I'm looking at a 'Club Leader Course' manual and have been part of a couple of CUK Ride Leader courses over the last few years.
The cost of a one day course is about £120 per attendee, with 6 members at a time CUK charges around £720 per day.
My affiliated club has plenty of funds to pay for this but member group could not.
However from my experience of commercial courses this rate seems 50% too high for the type of course being provided.
In addition I find the course manual full of errors (Despite being a mature document several years old) and the course tutors lacking in knowledge of the finer aspects of course content.

Do any other forum members have any experience of these courses and can they offer any advice- for example is the British Cycling course any good (it is cheaper)
by pedals2slowly
3 Sep 2020, 10:26pm
Forum: Bikes & Bits – Technical section
Topic: Schwalbe Marathon Plus Tour Tyre
Replies: 28
Views: 1103

Re: Schwalbe Marathon Plus Tour Tyre

The 'Smartguard' on the marathon plus means the tread is more rigid than the side walls.
The result of this is that as you lean over the tyre 'flops' or distorts, it feels as if you are riding on a square section tyre.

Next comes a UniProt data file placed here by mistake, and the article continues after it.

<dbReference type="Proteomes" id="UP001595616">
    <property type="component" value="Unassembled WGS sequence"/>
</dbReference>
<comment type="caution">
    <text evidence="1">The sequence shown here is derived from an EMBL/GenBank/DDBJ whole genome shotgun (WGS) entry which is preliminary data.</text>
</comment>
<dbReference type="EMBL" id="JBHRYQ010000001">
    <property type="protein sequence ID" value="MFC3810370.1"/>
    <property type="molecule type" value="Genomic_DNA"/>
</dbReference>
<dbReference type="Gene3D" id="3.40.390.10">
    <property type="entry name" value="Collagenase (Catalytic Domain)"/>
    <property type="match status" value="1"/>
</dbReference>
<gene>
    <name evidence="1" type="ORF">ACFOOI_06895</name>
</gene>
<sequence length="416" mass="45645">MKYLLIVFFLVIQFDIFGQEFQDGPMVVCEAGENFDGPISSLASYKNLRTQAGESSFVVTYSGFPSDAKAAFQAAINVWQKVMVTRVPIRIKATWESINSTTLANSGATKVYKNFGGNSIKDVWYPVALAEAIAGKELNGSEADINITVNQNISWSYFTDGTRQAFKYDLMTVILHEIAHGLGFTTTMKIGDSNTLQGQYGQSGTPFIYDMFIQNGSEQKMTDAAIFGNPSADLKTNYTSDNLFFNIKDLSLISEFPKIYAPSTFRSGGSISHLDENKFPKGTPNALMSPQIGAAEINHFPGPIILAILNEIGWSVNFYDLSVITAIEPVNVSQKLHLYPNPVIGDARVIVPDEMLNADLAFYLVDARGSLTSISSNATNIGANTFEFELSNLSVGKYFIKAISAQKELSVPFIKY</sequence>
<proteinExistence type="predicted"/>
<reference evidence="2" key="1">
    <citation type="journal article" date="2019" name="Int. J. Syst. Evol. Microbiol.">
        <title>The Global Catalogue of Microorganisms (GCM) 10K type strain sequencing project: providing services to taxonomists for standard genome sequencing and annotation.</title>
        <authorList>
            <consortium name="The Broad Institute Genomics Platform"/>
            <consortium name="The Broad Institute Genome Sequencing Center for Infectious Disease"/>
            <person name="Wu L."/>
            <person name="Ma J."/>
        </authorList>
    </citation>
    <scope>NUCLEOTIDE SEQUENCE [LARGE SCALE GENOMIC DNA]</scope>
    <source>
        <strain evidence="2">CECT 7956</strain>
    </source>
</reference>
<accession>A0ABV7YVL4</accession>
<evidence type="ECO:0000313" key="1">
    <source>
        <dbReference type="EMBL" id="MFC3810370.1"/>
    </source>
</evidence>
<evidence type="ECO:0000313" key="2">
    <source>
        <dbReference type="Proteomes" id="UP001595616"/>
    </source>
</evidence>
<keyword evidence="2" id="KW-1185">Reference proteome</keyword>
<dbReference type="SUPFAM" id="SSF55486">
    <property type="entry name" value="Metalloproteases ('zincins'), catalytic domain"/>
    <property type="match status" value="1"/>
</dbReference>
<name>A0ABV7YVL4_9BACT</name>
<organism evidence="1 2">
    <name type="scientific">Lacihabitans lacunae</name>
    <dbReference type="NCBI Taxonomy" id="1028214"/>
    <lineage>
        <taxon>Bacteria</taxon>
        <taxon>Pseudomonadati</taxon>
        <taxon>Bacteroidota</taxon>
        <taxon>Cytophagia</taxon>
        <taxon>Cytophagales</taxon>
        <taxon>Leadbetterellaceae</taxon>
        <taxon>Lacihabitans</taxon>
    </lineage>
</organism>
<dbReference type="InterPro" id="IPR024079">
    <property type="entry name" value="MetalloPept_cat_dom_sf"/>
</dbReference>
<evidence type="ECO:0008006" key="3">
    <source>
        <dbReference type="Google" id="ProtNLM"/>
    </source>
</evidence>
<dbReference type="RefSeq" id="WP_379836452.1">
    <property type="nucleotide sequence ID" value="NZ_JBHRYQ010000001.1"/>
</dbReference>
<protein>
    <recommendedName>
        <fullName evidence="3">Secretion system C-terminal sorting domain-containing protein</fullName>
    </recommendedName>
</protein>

If you ride slowly and corner gently it probably wouldn't be a problem.
Stick to the lighter and easier to remove and repair non-plus versions, the tread and sidewalls are more similar in stiffness and so you don't get the 'square tyre' feel.
by pedals2slowly
20 Aug 2020, 1:46pm
Forum: Does anyone know … ?
Topic: Changing disks and pads
Replies: 29
Views: 964

Re: Changing disks and pads

It's a good price and yes the discs look fine, after a few bites the pads contact area with the discs will be maxed and all will be well
by pedals2slowly
20 Aug 2020, 9:08am
Forum: Does anyone know … ?
Topic: Bestest ever bicycle brakes... ?
Replies: 129
Views: 4347

Re: Bestest ever bicycle brakes... ?

Brucey wrote: I have not read your 'reply'


Good old social media eh?
by pedals2slowly
19 Aug 2020, 10:41pm
Forum: Bikes & Bits – Technical section
Topic: Yet another reason to avoid carbon frames
Replies: 278
Views: 10500

Re: Yet another reason to avoid carbon frames

fastpedaller wrote:I'm not necessarily impressed by holders of ISO 9001 and similar


Very sensible, there are plenty of ISO9001 companies who talk the talk but don't walk the walk, and plenty of duff ISO9001 certs.
But ISO9001 is the starting point whereby a company would have to prove it has sources the correct certified material, have mill traceability for metals and I assume similar for carbon fibre, also show it's production processes were consistent, customer complaints adequately dealt with and continuous improvement proven.